Steve Ely, general manager of the steakhouse, explained what he saw.
“One guy ran into the restaurant and yanked the tablecloth, food and condiments off the table where about eight guys — including some from Geffen — were sitting,” Ely said. “Then the second guy (Mr. Dupree) started the chain saw in the foyer, ran in and carved ‘Jackyl’ into the table.
“People went crazy,” Ely added. “Wood chips were flying, and a couple of waitresses dove over the bar, while two guys in a back booth got up with professional cameras and filmed the whole thing for the band. They were in and out in three minutes.”
He was asked about the stunt soon after.
“It's just another Jackyl awareness day,” Dupree says of the promotional ploy aimed at local radio consultants who were lunching with George Capolini, a representative from Geffen Records, which at the time was releasing the album.
“A regular Georgian shouldn't get upset about the smell of gasoline and a chainsaw in a restaurant. It’s hard to believe that people are flipped out over something that silly.”
The president of the restaurant group was there to witness it and was reportedly unamused.
The AJC reported that Longhorn’s attorney said lawsuits were filed by two customers and three employees.
The album went platinum, according to the still-touring band’s website.
“Move that bus!”
The Marietta native and Sprayberry High alumnus made a name for himself on ABC’s “Extreme Makeover: Home Edition,” which ran for a decade until 2012.
Pennington, a Kennesaw State University grad, was also on TLC’s “Trading Spaces,” which at one point was set to have its reboot air April 7.
In 2002, The AJC described Pennington’s role on “Trading Spaces” as “the carpenter with the surfer ‘tude.” He lived in land-locked Grant Park at the time.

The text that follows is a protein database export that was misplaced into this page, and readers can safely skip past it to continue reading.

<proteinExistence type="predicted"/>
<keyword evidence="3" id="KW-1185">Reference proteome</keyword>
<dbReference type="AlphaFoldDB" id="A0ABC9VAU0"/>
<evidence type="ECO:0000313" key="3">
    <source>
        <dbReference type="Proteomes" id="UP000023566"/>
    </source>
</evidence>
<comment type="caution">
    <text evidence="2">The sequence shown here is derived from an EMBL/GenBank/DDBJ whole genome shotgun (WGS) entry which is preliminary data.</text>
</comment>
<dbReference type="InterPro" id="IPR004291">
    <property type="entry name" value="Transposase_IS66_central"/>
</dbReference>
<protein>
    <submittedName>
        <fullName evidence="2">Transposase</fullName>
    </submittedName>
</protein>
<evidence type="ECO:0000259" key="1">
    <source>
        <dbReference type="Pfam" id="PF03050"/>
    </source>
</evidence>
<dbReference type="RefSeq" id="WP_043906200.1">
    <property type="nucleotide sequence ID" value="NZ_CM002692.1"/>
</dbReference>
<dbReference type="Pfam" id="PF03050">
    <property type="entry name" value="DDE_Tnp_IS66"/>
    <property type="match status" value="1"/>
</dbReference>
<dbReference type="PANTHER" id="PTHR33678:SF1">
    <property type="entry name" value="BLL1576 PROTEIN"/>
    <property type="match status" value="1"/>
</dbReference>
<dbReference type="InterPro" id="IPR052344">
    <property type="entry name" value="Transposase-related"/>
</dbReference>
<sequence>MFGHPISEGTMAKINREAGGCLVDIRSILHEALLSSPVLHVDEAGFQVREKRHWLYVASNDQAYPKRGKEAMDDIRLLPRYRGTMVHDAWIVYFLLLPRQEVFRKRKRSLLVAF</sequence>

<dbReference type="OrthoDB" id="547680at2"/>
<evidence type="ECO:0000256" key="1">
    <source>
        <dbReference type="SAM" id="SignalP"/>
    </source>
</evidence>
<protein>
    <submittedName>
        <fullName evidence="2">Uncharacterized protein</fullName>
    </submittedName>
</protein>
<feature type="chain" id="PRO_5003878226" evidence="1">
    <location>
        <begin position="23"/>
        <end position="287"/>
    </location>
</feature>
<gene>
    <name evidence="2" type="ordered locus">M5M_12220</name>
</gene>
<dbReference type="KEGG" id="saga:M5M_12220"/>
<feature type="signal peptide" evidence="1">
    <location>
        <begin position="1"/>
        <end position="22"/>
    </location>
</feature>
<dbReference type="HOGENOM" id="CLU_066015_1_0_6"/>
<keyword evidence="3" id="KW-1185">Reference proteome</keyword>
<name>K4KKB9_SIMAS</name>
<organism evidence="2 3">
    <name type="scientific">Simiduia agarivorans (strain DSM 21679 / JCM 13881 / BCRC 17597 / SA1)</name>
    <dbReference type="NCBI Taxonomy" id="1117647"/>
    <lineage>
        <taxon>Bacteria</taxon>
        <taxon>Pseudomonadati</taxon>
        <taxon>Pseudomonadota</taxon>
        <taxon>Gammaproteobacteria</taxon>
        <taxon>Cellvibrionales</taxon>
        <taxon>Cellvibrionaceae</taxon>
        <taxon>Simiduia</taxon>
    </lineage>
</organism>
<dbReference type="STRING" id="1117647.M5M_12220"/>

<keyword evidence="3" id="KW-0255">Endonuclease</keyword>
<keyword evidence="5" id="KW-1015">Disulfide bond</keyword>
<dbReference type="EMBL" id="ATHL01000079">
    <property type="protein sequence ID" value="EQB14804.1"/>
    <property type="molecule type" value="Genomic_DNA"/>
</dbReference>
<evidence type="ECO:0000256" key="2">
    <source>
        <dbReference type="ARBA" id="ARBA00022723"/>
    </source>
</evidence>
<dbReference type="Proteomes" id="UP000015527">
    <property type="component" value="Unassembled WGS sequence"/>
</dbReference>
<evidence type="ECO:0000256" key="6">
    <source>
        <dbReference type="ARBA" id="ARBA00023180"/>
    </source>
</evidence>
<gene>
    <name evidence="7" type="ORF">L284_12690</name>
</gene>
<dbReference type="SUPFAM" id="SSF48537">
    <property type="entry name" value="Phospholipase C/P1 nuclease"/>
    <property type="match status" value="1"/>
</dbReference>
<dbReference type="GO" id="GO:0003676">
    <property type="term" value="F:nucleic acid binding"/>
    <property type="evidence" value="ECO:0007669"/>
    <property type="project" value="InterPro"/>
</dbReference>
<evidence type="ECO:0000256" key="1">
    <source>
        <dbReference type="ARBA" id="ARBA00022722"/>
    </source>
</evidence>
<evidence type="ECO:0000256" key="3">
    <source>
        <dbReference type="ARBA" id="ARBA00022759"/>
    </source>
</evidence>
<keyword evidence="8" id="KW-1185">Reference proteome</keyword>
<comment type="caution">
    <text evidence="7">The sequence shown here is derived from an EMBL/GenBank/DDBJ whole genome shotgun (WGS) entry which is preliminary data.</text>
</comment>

The newspaper also called him a “girl magnet” and he was named one of Atlanta’s most-eligible and “hunky.” OK, you get the picture.
When asked about his early life in Atlanta, he said: “I grew up in Brookhaven. You could take the bus everywhere. My parents moved to Marietta in the late ‘70s, when everybody else did. We had to be driven everywhere. And that was a nightmare.”
Good thing the traffic has gotten so much better ...
Billy Joe Royal
Growing up in Marietta when it was sleepier a town, Valdosta-born Billy Joe Royal went on to become a country hit.
He formed a rock band named the “Corvettes” at Campbell High School before going to Marietta High School in the later ‘50s.
With Elvis Presley everywhere, Royal swiveled his hips so much during a school show that officials banned the Corvettes from playing at assemblies, according to his obituary in The AJC.
At the age of 19, Royal recorded the hit he’s known for, “Down In The Boondocks.”
That tune and several hits after like “Hush,” “Cherry Hill Park,” “I Got To Be Somebody” and “I Knew You When” brought him from Marietta and to Savannah, Cincinnati and California before he came back to Marietta with his parents.
He died in his sleep Oct. 6, 2015, at his home in Morehead City, North Carolina. He was 73.
You know Andy Dick, but you may not know that he went to Walton High School.
The actor and comedian has a very long, very public history of law-breaking and outlandish comedy. (He is known for licking faces.)